Theatre Review: Driving into Walls
Barking Gecko Theatre Company perform Driving into Walls. Picture Jon Green

A glass box, five young physical performers, five chairs, pulsating music and lighting - Driving into Walls is like a stream of urgent emails, text messages and tweets from the West Australians who will take over tomorrow.

This production is the creative outcome of a project where director John Sheedy and playwright Suzie Miller asked more than 500 young people about their lives. Through a blend of verbatim stories, statistics and physical theatre, the play captures the rhythms and vernacular of young people.

The project has been favourably highlighted in the report by Paul Collard, the Commissioner for Children's Thinker in Residence, for its capacity to "expose what the people who will shape the future of this country really think".

The tight ensemble - Harrison Elliot, Michael Smith, Ricki Bremner, Thalia Livingstone and Matthew Tupper - physically embody and give voice to many diverse lives collected through the interviews. They throw themselves with energy and fearlessness at, through and around the Perspex box that sits centre stage.

Their sweaty physicality effectively captures Danielle Micich's choreography, blending street and contemporary dance.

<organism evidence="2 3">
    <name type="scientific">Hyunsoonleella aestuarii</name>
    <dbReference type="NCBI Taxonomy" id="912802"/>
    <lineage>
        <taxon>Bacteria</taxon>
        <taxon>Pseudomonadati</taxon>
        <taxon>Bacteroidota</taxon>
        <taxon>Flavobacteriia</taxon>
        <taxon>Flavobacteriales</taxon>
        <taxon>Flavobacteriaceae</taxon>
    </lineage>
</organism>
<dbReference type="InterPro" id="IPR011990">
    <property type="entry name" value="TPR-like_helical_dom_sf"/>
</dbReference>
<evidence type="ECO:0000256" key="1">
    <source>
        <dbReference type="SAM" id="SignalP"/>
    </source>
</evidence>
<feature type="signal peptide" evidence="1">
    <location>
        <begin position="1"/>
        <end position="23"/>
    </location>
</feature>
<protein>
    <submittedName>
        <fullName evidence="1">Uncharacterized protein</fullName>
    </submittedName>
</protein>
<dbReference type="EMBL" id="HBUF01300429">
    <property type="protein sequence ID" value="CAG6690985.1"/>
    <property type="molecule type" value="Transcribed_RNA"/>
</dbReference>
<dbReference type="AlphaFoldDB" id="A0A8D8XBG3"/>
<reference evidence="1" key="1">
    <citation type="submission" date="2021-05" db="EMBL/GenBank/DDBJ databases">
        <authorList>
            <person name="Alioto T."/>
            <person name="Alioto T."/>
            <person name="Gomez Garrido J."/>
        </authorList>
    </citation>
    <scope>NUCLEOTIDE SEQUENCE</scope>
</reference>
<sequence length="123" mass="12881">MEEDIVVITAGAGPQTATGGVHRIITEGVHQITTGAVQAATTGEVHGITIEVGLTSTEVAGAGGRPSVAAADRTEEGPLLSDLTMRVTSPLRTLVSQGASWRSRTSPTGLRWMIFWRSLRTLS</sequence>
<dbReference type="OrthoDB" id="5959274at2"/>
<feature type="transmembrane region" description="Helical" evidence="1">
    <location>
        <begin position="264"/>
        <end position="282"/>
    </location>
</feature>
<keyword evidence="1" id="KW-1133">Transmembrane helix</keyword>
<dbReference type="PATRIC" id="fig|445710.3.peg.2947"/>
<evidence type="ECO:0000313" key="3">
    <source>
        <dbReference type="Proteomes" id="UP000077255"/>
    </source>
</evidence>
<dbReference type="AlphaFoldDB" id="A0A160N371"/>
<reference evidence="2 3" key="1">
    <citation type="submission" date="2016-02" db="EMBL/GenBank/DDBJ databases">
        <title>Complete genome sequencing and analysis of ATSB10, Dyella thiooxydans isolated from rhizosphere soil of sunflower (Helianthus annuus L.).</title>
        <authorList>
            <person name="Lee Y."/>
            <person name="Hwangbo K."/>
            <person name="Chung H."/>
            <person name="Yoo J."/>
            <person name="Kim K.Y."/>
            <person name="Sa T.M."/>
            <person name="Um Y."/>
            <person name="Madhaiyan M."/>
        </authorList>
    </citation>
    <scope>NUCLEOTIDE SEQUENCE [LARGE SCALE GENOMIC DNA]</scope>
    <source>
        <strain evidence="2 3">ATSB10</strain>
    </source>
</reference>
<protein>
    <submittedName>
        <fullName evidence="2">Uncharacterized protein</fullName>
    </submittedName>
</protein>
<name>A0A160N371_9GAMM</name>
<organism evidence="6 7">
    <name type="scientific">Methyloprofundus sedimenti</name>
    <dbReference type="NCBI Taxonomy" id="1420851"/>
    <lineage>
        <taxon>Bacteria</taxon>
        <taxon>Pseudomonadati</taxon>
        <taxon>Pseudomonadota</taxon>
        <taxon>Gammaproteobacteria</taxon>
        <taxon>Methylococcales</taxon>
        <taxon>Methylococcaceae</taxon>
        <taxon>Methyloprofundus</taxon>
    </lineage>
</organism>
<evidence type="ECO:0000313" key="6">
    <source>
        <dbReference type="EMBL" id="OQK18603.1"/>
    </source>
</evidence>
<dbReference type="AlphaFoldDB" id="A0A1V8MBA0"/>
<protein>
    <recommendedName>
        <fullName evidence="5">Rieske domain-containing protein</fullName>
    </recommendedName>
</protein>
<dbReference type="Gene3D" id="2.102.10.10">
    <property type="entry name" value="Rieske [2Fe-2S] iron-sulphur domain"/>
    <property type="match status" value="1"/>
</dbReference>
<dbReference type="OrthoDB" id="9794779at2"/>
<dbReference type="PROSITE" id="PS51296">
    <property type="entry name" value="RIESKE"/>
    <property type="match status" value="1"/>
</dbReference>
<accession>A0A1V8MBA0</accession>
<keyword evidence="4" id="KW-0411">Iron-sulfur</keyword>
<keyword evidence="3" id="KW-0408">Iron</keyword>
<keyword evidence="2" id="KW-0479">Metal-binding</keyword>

Each performer communicates well-orchestrated, high-impact sound bites (vocal coaching by Luzita Fereday).

This production pulls no punches in addressing the thoughts, concerns and lives of young people. School, parents, bullying, sex, drugs, alcohol (to name a few) are interwoven in poetic riffs that take the audience beyond expected cliches. This material is likely to be confronting to some audience members but it is undeniably frank, honest and authentic. The sound track by Kingsley Reeve provides light and shade from driving beats to more reflective moments. Along with projected images by digital artist Sohan Hayes and powerful directional lighting by Matthew Marshall, the design elements contribute to the tightness of the acting. The production runs for nearly 60 compelling minutes.

The play concludes with a question delivered directly to the audience: Do you trust me? Do you?

This production is a potent reminder to all of the need for more youth-focused theatre in the Perth International Arts Festival, which is showing the way with Barking Gecko.

Perhaps it is time to revive the commissions that brought together such youth companies as the WA Youth Jazz Orchestra STEPS Dance and the WA Youth Theatre Company.

There are voices waiting to be heard and this production is a loud, high-impact start. <div class="endnote">

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The West Australian

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